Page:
Encouraging a ‘Revolution of Responsibility’

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Mention the term “4-H” to most people, and an image of kids in rural farming communities raising livestock typically comes to mind.But 4-H is much more. While raising animals continues to be a core function, local leaders are also encouraging young participants to give back to the community by doing outreach and service projects.

The Silver Star Stockmen 4-H group in Washougal mainly focuses on large animals for market and breed projects, but has also branched out into community service projects.

For example, the club recently led a class about fitting and showing sheep, which included having animals on-site for others to see and interact with. Members also painted the showing area at the Skamania County Fairgrounds.

“I look forward to doing more in the near future as I am trying to do a better job keeping our club focused on the broader community and helping the kids understand the giving back aspect that I had to learn later in life,” parent volunteer Jeff Cross said.

He and his wife, Carolyn, began volunteering with the Silver Star Stockmen 4-H club two years ago, after his daughter Kiara and son, Aidan, heard about it at school.

“It’s really been good for the kids,” he said. “There is lots of activity and effort that goes into it. It’s a real family commitment and we get to give back to the community, too.”

As a parent, he appreciates that 4-H philosophies encourage kids to be good citizens.

Recently, the group hosted a “Super Saturday” event at the Skamania County Fairgrounds, where they led classes about how to care for livestock. Kiara spoke about fitting and showing sheep.

“In the beginning, I had a jumble of butterflies in my stomach,” she said. “I was excited in one way, but extremely shy in another. But while I was ending my speeches, I was very excited to see how much knowledge other people had to share about sheep.”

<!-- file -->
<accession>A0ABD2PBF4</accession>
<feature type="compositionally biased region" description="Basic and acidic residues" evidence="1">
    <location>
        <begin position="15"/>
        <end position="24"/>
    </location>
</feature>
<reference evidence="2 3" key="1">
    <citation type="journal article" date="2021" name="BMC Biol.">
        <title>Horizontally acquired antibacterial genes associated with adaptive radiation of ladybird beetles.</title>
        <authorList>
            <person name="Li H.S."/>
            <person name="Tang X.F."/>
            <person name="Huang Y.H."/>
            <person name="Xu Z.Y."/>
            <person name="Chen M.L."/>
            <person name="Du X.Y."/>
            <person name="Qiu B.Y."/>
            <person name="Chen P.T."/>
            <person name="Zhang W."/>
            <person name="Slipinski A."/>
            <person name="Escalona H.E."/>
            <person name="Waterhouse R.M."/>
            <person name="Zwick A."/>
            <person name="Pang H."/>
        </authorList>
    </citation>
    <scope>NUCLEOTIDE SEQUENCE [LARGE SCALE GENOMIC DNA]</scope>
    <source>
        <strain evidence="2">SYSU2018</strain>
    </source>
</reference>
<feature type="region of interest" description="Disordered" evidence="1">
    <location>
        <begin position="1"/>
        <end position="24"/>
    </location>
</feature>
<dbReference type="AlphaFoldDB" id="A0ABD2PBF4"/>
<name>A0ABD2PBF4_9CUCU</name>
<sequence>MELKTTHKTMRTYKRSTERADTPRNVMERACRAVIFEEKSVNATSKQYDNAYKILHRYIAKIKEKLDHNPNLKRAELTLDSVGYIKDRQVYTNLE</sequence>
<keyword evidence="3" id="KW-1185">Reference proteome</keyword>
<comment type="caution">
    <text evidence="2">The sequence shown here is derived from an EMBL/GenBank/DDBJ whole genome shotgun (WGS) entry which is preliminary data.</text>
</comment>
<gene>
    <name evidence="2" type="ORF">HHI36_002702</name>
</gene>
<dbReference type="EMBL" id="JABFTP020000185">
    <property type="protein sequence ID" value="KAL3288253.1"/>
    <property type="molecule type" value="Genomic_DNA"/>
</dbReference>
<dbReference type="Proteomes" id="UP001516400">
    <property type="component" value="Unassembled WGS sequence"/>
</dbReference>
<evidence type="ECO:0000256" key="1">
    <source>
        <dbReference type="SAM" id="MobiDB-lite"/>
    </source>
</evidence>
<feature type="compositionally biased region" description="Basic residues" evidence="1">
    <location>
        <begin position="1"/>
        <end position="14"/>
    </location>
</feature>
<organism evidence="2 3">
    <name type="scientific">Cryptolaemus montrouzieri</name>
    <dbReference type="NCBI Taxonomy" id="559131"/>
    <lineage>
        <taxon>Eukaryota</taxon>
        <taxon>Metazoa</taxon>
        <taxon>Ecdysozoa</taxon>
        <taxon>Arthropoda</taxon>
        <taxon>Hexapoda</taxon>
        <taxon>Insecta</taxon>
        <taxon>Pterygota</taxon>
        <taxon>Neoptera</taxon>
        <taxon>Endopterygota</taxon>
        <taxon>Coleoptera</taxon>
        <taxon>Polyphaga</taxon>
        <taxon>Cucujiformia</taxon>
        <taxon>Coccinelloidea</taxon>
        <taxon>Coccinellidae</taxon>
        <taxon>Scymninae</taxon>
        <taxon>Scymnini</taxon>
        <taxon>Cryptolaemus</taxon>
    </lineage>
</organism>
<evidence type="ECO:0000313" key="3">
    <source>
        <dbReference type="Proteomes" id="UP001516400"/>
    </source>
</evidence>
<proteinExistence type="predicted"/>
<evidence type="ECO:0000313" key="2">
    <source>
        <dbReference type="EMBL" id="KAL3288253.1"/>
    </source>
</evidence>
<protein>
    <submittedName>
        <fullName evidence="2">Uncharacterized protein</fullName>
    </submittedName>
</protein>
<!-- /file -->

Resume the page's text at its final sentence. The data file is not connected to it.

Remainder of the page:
The event raised approximately $200 for the 4-H Leaders Council programs such as scholarships, equipment, trophies and awards for fairs, horse camp, clinics and donations.

Kiara has shown sheep for a year, and chickens for the past two. This upcoming season, she is focusing on preparing sheep and goats for market and for breeding.

Jeff said Super Saturday attracted many people who were not associated with 4-H.

“It was an educational event for the community,” he said. “The bigger picture is that our club and kids are preparing for this summer’s Skamania County Fair and this event was a fund raiser and a way to give back.”

He added that being a 4-H volunteer is exciting.

“This is something I can do with my kids that’s not centered around the house or sports,” he said. “It’s something that will help make them better people.”

Kiara, a fifth-grader at Cape Horn-Skye Elementary, said raising animals for show, breeding and market at the fair are challenging.

“You need to socialize the animal, train them, make sure they are clean, sheer them and keep a detailed record book,” she said.

However, the hard work is worth it when she spends a week at the Skamania County Fair in August.

“I enjoy being with my friends and my animals, and sharing my knowledge with everyone,” Kiara said.

She said that participating in 4-H will help her in the future.

“Some ways are learning public speaking, animal care, socializing with different people and learning about sustainability,” she said.

For more information about the Silver Star Stockmen, visit